This data collection focuses on persons engaged in the fields of natural science, social science, and engineering as well as in related occupations. The aim of the SSE was to gauge the effects of rapid development and innovation in science and technology during recent years on highly trained scientists and engineers in specific target occupations. Variables in this collection, which encompasses both the original 1982 survey data and data from the 1984 and 1986 follow-ups, include occupation, formal and supplemental education and training, current employment characteristics, job history, annual salary, whether work is supported by United States government funds, funding agency or department, and percentage of time devoted to specific work activities, particularly those that are energy-related. Demographic characteristics supplied include sex, race, Hispanic origin, and marital status.
National Science Foundation
The 1982 sample was drawn from the 1980 Census Sample File, a sample of approximately 20 percent of all households, and also from the Puerto Rican Census Sample File using a multi-stage stratified sampling design. For 1984, a subsample of the 1982 sample was selected. In 1986 questionnaires were mailed out to all respondents who completed an interview in 1984.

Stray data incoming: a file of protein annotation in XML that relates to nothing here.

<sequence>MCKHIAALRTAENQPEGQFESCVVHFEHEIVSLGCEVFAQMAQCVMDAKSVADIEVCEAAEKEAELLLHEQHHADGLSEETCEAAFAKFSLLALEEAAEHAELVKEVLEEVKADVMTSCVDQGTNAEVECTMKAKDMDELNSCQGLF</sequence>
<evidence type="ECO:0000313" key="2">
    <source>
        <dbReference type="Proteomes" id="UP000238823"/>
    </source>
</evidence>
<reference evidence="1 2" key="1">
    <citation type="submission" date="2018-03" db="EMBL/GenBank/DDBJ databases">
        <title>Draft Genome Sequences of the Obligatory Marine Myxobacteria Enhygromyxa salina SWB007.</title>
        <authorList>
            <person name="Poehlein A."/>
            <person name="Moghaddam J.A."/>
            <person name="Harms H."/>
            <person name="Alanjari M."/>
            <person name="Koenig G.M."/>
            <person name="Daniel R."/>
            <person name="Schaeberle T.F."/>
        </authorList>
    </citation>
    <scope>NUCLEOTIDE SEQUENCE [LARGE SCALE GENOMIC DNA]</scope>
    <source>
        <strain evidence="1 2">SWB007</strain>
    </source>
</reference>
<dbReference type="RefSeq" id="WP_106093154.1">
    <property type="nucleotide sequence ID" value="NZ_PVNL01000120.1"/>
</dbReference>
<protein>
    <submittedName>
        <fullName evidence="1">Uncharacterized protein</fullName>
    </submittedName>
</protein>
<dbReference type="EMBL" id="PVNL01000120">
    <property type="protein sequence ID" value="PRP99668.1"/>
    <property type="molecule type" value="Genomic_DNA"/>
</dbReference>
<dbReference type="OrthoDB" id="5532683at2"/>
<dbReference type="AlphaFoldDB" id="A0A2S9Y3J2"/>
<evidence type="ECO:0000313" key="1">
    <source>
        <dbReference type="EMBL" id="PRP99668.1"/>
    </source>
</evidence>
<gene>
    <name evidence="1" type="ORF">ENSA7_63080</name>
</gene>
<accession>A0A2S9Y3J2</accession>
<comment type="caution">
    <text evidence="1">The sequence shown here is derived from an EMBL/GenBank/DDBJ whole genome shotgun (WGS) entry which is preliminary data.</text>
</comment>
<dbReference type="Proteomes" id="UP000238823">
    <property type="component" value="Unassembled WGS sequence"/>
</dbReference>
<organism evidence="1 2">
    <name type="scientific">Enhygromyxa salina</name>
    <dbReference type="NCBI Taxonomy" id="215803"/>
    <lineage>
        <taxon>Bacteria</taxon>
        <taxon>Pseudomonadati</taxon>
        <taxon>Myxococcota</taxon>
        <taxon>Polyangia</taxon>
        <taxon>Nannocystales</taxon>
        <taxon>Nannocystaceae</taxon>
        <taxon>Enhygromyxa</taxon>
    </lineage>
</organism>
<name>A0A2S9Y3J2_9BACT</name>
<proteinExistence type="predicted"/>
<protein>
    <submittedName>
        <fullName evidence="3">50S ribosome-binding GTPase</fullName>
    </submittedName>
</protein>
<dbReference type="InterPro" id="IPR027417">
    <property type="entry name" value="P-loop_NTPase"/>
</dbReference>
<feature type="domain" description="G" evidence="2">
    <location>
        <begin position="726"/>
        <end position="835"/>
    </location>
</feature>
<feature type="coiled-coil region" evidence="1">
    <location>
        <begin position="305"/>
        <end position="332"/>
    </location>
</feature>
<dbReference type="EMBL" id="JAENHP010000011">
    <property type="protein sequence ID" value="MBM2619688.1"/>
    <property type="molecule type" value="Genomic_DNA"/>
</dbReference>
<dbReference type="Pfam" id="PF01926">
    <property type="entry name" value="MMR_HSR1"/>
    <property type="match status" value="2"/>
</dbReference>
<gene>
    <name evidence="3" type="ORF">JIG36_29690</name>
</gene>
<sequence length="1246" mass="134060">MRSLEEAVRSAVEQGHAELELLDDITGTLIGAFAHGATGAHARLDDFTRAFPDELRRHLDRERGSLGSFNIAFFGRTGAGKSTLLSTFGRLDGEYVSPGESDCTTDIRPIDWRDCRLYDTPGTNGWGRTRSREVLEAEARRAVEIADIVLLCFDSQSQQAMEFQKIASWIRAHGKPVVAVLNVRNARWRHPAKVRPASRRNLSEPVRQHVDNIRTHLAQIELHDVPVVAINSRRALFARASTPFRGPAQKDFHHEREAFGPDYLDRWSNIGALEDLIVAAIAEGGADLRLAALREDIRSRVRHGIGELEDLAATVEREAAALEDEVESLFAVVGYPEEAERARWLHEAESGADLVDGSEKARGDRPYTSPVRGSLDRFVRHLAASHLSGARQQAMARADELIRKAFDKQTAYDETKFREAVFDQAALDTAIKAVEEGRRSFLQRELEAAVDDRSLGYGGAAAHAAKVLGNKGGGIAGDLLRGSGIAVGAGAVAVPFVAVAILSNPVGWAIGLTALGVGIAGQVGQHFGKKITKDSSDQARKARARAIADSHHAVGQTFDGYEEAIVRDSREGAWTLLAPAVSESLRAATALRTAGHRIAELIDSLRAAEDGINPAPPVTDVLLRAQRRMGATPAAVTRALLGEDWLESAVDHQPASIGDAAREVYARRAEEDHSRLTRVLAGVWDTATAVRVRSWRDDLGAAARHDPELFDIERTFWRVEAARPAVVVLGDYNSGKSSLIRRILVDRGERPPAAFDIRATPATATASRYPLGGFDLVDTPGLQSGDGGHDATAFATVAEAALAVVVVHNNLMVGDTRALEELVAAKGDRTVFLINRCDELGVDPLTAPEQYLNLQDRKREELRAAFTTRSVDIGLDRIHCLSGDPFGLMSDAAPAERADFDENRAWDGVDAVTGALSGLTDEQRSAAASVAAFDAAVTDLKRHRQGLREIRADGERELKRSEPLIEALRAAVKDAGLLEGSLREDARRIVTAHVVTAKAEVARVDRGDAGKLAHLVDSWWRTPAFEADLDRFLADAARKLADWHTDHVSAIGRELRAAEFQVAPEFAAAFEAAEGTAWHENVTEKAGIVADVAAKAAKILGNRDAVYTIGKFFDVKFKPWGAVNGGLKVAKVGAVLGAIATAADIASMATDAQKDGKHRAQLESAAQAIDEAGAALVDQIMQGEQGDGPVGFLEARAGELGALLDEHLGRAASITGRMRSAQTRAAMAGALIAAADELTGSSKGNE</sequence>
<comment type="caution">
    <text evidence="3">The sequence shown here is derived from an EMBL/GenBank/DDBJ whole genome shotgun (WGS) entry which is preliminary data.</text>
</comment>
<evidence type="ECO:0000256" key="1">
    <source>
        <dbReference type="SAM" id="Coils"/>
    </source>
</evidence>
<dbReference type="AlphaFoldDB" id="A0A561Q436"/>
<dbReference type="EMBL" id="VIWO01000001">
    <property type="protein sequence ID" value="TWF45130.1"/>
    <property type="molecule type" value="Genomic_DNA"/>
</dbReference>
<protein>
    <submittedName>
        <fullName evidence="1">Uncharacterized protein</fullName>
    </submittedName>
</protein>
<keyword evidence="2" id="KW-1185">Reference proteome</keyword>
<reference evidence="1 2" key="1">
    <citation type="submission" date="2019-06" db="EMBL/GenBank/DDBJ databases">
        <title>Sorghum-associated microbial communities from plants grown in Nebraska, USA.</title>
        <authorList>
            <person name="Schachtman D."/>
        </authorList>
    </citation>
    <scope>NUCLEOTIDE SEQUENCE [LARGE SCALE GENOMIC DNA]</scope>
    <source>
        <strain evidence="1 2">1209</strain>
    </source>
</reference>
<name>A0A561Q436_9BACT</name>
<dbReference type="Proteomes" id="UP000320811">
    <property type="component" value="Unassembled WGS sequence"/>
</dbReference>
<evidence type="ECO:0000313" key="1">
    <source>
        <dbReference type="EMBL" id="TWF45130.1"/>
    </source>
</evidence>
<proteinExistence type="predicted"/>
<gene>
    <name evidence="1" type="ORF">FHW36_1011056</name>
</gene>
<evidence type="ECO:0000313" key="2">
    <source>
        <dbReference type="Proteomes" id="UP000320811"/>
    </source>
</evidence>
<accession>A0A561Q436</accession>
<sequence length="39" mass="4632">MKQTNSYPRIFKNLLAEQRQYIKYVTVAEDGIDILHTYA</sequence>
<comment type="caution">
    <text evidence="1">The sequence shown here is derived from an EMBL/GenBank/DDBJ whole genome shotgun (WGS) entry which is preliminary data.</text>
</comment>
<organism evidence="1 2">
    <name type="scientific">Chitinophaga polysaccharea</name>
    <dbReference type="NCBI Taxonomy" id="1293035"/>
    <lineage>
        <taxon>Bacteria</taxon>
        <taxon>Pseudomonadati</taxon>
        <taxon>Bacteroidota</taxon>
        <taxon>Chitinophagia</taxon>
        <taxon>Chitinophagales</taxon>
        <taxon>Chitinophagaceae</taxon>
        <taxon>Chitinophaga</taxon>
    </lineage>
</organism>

Persons identified by the 1980 census as being in one of several scientific or engineering occupations, having four or more years of college (two or more years if the census occupation was engineer), being in either the 1980 experienced civilian labor force or the labor reserve, and screened as having the most recent job in one of the scientific or engineering target occupations.
self-enumerated forms, and telephone interviews
Original Release Date
Data in this collection are available only to users at ICPSR member institutions.
- The citation of this study may have changed due to the new version control system that has been implemented.
This study is provided by ICPSR. ICPSR provides leadership and training in data access, curation, and methods of analysis for a diverse and expanding social science research community.